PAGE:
Epic walk-ins through remote valleys are part and parcel of scrambling in Scotland, but a more unusual experience in Wales. The Carneddau massif of Snowdonia feels like it’s been borrowed from the Highlands, and nowhere is this more keenly felt than when walking into Cwm Llafar to tackle the Llech Ddu Spur. Also known as Crib Lem (and misprinted, deliberately or otherwise, on OS maps as Grib Lem), its position at the head of Cwm Llafar overlooking the dark wall of Ysgolion Duon (the Black Ladders) is enough to make this narrow ascending ridge special among north Wales’ wealth of scrambles. That it is such a joy to climb, with drama and delight swelling as you rise, is the reason it’s usually given the full ‘3 stars’ in guidebooks.
Distance 14km | Ascent 1085m | Scramble rating Grade 1 | Go there when the wind is gentle. The rock dries quickly, but it’s no fun being up there in a gale.
After leaving the town of Bethesda on foot, head east along the south bank of Afon Llafar towards the head of Cwm Llafar. As the end of the walk-in is neared, the brutal dark crags of Ysgolion Duon come into view ahead, looking fierce and unwelcoming.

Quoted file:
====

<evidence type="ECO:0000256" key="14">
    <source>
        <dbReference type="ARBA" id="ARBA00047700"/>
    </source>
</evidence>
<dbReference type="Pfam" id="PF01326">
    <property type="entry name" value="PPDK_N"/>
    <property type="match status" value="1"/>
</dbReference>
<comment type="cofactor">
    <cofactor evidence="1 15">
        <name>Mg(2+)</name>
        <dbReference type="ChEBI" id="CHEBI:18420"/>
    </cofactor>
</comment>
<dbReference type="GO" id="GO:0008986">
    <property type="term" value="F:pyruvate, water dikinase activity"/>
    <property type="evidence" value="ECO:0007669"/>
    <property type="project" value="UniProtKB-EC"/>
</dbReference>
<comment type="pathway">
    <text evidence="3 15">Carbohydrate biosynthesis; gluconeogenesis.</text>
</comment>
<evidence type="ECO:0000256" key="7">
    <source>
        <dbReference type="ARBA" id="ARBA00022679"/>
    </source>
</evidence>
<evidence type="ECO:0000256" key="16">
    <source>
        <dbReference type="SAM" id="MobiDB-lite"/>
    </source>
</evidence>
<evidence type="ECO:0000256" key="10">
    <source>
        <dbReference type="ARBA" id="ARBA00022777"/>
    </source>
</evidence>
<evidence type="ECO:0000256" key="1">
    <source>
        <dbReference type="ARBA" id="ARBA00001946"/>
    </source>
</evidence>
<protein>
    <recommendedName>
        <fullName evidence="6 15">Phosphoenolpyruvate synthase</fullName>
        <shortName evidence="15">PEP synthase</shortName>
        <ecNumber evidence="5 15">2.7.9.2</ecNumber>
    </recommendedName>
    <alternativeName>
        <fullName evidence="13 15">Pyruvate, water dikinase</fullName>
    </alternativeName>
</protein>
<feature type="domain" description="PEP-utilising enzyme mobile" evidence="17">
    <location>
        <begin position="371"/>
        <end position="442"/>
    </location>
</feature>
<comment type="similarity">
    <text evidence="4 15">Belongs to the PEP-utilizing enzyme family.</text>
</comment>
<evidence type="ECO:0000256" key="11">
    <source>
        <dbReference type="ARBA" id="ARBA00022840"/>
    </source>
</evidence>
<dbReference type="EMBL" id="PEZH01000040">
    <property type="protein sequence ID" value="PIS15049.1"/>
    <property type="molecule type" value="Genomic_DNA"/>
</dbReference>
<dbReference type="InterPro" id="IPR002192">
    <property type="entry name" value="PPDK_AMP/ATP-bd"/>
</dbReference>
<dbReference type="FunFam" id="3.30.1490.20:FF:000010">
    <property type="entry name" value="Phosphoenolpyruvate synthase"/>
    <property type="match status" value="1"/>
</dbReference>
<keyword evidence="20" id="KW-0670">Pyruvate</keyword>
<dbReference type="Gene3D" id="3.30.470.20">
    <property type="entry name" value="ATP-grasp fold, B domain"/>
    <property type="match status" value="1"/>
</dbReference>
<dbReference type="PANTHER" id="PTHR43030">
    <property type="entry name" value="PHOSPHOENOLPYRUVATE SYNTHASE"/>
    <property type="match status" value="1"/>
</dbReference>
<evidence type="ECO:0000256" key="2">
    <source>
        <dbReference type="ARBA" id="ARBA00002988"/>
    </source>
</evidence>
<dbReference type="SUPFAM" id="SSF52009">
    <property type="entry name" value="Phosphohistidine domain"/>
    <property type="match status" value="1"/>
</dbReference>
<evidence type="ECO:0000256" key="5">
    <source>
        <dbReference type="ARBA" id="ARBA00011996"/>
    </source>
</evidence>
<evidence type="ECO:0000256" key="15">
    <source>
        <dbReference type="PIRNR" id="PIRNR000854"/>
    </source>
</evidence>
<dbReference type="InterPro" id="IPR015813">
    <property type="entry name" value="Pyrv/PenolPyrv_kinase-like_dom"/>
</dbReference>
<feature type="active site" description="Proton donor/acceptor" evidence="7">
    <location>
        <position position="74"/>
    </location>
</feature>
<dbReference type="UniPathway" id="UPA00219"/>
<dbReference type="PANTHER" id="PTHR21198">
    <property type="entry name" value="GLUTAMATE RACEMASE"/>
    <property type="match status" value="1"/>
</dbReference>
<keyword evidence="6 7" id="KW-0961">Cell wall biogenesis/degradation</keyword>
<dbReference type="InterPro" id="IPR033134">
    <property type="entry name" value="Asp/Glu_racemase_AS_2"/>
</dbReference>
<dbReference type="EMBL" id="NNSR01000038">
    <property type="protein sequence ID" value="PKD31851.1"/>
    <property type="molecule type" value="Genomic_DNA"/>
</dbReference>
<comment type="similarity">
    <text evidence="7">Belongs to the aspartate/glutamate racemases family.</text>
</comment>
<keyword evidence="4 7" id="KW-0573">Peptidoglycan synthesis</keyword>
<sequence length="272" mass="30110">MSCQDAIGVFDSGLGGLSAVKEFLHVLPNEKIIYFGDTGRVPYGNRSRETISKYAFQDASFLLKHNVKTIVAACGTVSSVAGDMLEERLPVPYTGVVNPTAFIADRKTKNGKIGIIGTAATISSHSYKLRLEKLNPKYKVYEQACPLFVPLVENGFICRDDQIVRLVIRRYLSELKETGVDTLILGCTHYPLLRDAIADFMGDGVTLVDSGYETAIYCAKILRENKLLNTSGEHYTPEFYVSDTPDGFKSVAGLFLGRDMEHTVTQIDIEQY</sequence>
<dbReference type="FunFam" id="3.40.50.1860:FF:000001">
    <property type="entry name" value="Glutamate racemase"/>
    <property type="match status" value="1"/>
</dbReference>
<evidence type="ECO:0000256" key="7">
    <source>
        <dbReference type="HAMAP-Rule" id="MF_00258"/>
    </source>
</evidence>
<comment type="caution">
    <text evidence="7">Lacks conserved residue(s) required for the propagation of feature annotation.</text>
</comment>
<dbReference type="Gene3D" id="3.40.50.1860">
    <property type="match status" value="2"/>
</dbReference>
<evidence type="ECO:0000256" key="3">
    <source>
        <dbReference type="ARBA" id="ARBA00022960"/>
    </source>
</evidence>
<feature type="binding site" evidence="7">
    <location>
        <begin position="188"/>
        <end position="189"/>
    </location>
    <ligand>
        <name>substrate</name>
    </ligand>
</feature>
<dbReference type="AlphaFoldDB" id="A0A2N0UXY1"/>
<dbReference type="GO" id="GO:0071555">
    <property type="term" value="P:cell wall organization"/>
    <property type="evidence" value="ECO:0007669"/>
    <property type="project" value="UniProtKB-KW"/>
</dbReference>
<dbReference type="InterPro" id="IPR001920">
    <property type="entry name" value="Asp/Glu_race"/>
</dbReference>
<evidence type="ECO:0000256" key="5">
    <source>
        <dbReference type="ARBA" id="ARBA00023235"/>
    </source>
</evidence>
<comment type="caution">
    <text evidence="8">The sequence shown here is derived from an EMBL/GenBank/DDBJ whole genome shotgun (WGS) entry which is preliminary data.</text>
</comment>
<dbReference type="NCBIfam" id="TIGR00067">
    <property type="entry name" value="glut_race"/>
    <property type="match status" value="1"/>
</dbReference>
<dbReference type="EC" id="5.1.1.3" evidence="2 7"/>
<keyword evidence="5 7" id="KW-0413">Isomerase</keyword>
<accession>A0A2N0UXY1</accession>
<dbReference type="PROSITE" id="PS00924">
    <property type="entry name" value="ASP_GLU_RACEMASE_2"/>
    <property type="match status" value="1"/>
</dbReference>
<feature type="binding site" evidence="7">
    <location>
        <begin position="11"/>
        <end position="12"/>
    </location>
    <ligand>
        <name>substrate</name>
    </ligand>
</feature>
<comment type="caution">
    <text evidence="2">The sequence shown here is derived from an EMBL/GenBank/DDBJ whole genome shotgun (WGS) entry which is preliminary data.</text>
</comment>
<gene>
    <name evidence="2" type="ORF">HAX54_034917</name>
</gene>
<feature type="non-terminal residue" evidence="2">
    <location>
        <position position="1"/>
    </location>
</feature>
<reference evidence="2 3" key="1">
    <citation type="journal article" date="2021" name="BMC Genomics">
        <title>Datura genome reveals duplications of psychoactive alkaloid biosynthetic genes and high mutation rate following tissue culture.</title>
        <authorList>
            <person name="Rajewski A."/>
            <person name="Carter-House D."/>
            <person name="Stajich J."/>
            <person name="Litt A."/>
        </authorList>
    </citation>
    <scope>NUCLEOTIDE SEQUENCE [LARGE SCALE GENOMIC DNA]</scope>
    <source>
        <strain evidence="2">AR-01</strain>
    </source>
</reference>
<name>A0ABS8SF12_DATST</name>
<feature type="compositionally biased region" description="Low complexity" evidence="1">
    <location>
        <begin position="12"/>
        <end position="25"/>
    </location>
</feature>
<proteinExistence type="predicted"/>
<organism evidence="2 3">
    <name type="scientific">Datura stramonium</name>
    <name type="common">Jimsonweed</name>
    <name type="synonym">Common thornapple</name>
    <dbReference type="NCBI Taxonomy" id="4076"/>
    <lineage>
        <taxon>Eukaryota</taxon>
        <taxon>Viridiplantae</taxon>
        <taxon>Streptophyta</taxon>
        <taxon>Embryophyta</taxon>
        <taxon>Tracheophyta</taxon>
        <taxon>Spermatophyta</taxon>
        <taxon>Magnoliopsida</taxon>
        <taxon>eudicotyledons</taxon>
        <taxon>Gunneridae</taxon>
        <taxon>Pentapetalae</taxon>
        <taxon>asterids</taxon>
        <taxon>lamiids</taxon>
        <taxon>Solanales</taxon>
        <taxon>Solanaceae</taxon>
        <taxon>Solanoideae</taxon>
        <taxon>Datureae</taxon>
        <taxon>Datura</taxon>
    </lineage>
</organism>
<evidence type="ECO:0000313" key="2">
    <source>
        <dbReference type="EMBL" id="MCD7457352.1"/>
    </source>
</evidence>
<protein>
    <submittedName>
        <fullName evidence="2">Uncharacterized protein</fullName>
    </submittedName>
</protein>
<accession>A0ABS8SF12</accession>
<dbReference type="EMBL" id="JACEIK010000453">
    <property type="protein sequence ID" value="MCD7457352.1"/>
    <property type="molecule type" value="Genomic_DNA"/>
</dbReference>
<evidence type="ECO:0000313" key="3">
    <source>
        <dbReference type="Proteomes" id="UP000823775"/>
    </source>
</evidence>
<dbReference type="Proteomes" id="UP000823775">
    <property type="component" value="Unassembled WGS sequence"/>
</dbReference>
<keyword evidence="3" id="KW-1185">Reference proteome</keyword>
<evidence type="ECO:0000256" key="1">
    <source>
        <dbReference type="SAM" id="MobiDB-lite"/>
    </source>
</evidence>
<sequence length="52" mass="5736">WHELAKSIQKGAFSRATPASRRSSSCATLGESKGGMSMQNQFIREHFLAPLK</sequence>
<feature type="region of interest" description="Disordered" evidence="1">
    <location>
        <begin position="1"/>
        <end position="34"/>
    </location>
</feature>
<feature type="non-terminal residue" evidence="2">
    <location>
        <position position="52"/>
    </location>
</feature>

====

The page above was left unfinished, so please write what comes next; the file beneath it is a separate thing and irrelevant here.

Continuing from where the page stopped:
After nearly 4km of walking, the valley walls to the right open up into Cwmglas Mawr with several large boulders below the triangular cliff of Crib Lem. Above the crag, horizontal bands of white quartz mark the start of the Llech Ddu Spur.
Head up a loose path to the left of scree into Cwmglas Bach. As the head of the cwm is approached – roughly level with the base of the crags to the right and a deep vertical cleft in the crags to the left – cut back left and ascend a grassy ramp above Crib Lem and out onto the Llech Ddu Spur itself.
Once the quartz bands are reached, begin the scramble directly up the rocks of the spur. Initially the spur is broad and it’s possible to pick a multitude of lines through the crags and clefts, but soon the ridge narrows with steep drops to Cwmglas Mawr on the right and Cwmglas Bach on the left, and more than one knife-edge is presented.
Sticking to the apex of the arête where the scrambling is best (most tricky manoeuvres can be bypassed), continue to clamber up the ridge. Without letting your mind lose too much concentration from the task in hand, be sure to let your eyes wander to the slick black cliffs of Ysgolion Duon and the expanding panorama over your shoulder.
Eventually the ridge merges with Carnedd Dafydd and it’s an easy walk to the summit. From here, the quickest descent is down the north-west flank towards Mynydd Du and Bethesda. A far more deserving route is to cross to Carnedd Llewelyn via the top of Ysgolion Duon (take a careful peek over the edge to experience their truly intimidating grandeur) and return to Bethesda via Yr Elen, admiring the profile of Llech Ddu as the tops are rounded.